This is not me calling out my friends who don’t have a job or are still living at home after college, but it is me encouraging you to stop living in a cycle of mediocrity. If you spend your time doing sports instead of working part time, be the person to lift your team up, even when you’re in a ten game losing streak. If you live with your parents while you’re in school, for heaven’s sakes, get off the XBOX and go do the dishes. If you have a crappy, part time job (one, I feel you), do that work to the best of your ability, and be the employee to go the extra mile (even if it does mean mopping up puke in the bathroom). There are always improvements that can be made in our lives, but when you are living everyday to the fullest, you are on the right track 🙂

Now, if you’ll excuse me, I’m gonna go put my soap box away and find my coloring book. Hey, there’s no rule saying that adults can’t color 😉

Until next time,



Almost positive that my director is gonna tell me to go to bed once he sees this. I apologize in advance for any confusing sentences as I am running on a slap-happy burst of energy.

Tonight was our final rehearsal of Godspell before we start our weekend run. It’s incredible how  far we’ve come in the past two months. For those of you who don’t know, Godspell is basically Matthew 5-7, Jesus’s Sermon on the Mount. (Go give it a read, it’s good stuff.) When I first saw the cast list for this show I was over the moon. I was in this show when I was 13 and was on stage for about 25 minutes of the entire show, while this time around, I am on the stage for about 95% of the show. It’s such a huge transition from being in kid’s chorus to being one of the disciples; there was a lot more pressure because all of us have a bunch of lines that can sometimes fly right out of our heads when we need them the most. But I don’t think I’ve ever felt this blessed.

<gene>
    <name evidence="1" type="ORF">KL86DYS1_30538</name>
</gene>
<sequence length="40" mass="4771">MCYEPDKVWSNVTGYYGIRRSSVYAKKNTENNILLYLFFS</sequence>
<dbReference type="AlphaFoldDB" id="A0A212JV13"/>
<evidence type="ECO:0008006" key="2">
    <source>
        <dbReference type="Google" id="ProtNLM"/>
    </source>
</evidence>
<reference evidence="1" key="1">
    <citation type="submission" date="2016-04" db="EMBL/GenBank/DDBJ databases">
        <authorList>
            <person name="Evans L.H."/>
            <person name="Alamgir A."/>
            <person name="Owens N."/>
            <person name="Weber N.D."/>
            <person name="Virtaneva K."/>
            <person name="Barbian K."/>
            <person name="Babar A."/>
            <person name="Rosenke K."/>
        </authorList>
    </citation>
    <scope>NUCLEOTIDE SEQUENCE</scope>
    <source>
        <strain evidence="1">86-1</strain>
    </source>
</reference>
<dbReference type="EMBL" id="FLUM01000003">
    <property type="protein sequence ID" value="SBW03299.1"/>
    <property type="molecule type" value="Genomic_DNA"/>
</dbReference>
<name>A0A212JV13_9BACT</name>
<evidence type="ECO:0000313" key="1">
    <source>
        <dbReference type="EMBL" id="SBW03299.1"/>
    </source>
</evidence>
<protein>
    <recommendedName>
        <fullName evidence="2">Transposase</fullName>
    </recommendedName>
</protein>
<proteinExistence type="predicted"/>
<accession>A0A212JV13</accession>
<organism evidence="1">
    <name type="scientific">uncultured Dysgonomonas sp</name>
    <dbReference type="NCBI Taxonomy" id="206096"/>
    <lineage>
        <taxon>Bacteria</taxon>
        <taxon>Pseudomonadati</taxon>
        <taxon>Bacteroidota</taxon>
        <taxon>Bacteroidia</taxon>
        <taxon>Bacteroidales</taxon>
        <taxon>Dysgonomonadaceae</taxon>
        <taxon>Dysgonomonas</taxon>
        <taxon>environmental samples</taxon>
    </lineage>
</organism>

When the rehearsal process started, I began praying that God would open my eyes to something bigger. I accepted Jesus into my heart when I was about three, and I’ve always grown up in a family that LOVES Him, so my faith sometimes feels mediocre. Don’t get me wrong, my faith is my own, but it often times felt so routine. It didn’t really hit me until last night (our Tuesday rehearsal) what was going through the hearts of the disciples while they were following Jesus 2,000 years ago.